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{348} February 26, 1875. Mr. Gladstones new Pamphlet, which has just appeared, is only partially directed against the foregoing Letter, and, when he remarks on what I have written, he does so with a gentleness which may be thought to be unfair to his argument. Moreover he commences with some pages about me personally of so special a character, that, did I dare dwell upon them in their direct import, they would of course gratify me exceedingly. But I cannot do so, because I believe that, with that seriousness which is characteristic of him, he has wished to say what he felt to be true, not what was complimentary; and because, looking on beyond his words to what they imply, I see in them, though he did not mean it so himself, a grave, or almost severe question addressed to me, which effectually keeps me from taking pleasure in them, however great is the honour they do me.

It is indeed a stern question which his words suggest, whether, now that I have come to the end of my days, I have used aright whatever talents God has given me, and as He would have had me use them, in building up religious truth, and not in pulling down, breaking up, and scattering abroad. All I can say in answer to it, is, that from the day I became a Catholic to this day, now close upon thirty years, I have never had a moments {349} misgiving that the communion of Rome is that Church which the Apostles set up at Pentecost, which alone has the adoption of sons, and the glory, and the covenants, and the revealed law, and the service of God, and the promises, and in which the Anglican communion, whatever its merits and demerits, whatever the great excellence of individuals in it, has, as such, no part. Nor have I ever, since 1845, for a moment hesitated in my conviction that it was my clear duty to join, as I did then join, that Catholic Church, which in my own conscience I felt to be divine. Persons and places, incidents and circumstances of life, which belong to my first forty-four years, are deeply lodged in my memory and my affections; moreover, I have had more to try and afflict me in various ways as a Catholic than as an Anglican; but never for a moment have I wished myself back; never have I ceased to thank my Maker for His mercy in enabling me to make the great change, and never has He let me feel forsaken by Him, or in distress, or any kind of religious trouble. I do not know how to avoid thus meeting Mr. Gladstones language about me: but I can say no more. The judgment must be left to a day to come.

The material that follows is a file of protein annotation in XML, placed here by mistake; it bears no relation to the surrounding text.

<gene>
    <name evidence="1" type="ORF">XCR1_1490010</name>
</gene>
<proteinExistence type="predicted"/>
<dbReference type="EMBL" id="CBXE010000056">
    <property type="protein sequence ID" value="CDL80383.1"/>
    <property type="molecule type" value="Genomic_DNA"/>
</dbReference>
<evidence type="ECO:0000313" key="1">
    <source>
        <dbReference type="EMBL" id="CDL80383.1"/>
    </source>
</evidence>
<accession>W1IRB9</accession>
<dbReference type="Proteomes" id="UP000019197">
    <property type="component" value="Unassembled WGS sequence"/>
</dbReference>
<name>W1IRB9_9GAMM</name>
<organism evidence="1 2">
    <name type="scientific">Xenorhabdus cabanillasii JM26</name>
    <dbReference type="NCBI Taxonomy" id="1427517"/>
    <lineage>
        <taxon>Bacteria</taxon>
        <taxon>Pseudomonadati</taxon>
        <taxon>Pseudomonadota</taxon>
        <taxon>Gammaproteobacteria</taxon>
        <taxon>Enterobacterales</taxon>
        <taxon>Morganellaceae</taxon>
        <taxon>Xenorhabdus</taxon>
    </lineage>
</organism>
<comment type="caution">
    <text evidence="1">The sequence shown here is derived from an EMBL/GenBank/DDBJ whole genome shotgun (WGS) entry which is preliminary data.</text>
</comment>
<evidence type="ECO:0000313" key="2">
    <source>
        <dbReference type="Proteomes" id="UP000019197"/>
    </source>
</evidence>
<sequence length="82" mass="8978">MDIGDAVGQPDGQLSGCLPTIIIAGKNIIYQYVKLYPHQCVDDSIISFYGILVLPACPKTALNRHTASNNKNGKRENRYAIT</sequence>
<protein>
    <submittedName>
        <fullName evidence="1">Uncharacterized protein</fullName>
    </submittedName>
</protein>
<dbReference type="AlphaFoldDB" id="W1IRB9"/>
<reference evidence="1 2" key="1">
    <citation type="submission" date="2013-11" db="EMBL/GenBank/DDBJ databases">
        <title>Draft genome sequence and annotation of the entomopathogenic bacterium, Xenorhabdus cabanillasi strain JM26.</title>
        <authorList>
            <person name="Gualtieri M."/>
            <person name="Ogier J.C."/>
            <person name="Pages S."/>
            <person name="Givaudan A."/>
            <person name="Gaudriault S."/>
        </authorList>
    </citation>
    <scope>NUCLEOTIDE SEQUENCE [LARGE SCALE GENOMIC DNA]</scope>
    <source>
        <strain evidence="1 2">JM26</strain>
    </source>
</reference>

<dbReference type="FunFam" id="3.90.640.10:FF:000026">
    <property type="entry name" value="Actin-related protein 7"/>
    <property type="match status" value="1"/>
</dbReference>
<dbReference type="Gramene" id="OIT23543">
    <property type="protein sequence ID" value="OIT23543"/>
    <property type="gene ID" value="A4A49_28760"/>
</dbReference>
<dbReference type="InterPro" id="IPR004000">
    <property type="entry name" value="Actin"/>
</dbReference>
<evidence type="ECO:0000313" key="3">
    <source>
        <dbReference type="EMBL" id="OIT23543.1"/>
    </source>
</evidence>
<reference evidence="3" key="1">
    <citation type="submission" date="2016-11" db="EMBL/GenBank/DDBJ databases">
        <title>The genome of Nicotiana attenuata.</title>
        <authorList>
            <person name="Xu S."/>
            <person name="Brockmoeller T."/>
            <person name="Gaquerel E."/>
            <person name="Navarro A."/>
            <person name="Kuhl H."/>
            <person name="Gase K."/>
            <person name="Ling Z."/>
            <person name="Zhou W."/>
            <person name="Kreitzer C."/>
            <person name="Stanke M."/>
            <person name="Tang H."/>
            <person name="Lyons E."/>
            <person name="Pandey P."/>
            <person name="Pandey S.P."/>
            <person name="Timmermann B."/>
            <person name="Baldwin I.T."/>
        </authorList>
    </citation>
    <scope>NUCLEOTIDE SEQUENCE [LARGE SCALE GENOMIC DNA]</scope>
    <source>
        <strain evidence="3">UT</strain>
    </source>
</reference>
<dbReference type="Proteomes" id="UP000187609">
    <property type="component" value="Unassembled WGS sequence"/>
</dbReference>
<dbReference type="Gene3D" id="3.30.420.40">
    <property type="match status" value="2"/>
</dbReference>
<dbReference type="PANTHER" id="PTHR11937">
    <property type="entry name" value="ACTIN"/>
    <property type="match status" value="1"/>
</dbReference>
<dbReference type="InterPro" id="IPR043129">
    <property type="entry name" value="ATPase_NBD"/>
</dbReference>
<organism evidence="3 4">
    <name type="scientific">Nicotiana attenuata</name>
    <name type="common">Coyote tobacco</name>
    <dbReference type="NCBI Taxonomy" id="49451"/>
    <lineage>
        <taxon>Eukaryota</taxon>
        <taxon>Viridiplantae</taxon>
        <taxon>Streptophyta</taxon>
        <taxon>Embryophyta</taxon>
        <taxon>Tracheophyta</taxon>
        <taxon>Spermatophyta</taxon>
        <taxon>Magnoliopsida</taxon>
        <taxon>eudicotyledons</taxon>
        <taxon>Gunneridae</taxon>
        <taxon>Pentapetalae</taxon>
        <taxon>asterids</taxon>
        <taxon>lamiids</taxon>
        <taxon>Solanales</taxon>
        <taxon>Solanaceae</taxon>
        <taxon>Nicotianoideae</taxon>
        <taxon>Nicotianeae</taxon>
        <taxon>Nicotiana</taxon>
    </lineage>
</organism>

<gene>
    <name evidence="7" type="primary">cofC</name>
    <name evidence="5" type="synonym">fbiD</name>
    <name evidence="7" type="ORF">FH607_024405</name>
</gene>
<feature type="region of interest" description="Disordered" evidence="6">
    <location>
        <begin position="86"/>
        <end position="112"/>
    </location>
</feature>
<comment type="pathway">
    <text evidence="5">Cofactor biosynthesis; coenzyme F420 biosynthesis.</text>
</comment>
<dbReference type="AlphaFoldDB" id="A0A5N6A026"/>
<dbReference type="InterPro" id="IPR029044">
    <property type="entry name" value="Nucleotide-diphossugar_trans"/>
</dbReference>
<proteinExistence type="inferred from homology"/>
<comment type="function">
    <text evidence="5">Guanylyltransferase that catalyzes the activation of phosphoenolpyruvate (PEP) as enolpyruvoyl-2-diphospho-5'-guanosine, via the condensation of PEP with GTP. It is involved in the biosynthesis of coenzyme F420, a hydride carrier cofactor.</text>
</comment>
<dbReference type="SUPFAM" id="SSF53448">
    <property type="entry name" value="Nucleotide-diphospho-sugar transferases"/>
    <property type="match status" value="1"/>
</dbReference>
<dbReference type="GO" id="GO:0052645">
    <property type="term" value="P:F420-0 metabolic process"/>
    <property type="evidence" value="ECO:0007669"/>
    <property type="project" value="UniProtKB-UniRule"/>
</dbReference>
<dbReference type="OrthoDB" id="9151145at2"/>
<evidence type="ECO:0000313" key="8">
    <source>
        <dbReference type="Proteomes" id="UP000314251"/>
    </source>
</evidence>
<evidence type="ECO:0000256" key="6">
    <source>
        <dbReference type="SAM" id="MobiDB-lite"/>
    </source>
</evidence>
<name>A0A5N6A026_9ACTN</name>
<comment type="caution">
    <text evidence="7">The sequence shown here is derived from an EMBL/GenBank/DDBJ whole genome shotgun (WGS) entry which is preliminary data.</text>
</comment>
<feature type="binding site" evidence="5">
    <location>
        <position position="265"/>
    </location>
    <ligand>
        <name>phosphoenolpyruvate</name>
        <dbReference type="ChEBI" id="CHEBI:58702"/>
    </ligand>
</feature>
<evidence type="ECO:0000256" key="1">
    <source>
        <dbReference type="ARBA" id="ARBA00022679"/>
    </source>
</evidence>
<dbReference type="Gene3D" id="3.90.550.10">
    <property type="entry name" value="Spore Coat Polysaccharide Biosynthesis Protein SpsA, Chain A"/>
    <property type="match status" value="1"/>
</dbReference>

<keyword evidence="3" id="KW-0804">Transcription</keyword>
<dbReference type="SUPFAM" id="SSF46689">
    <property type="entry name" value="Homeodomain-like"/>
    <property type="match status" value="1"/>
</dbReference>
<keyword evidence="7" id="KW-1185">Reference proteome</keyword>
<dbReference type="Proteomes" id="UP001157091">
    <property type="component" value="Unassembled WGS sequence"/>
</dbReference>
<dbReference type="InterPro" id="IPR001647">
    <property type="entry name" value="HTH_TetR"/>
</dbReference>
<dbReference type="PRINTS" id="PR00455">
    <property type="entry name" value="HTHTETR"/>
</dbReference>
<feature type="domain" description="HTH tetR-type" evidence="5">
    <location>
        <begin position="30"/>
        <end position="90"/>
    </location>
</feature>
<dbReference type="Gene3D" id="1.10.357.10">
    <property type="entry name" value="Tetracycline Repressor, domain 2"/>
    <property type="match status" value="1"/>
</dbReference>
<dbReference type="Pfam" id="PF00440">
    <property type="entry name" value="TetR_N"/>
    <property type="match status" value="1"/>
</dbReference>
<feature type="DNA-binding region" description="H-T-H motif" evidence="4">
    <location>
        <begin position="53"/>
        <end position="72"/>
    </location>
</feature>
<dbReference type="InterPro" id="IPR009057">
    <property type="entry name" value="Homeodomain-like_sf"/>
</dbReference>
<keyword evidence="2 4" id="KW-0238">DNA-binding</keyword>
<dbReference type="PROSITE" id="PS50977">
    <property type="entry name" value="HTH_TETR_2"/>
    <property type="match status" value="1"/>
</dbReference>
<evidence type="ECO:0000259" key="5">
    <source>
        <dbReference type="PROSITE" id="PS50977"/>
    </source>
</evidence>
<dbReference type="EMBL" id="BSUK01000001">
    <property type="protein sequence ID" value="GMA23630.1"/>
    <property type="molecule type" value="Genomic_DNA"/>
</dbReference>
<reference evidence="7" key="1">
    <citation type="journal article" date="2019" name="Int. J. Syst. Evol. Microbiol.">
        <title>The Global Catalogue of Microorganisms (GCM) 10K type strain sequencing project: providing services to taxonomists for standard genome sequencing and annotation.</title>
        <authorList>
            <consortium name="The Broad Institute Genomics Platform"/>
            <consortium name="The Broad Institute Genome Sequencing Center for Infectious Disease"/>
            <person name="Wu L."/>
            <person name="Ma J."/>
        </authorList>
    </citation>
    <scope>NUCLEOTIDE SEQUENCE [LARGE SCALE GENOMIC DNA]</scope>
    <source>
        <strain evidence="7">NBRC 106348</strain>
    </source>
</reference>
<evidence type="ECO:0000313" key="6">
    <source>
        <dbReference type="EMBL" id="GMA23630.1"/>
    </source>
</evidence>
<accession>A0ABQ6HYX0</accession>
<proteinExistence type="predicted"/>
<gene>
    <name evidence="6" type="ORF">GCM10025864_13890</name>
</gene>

In the remarks that follow I shall take the order of my Sections.








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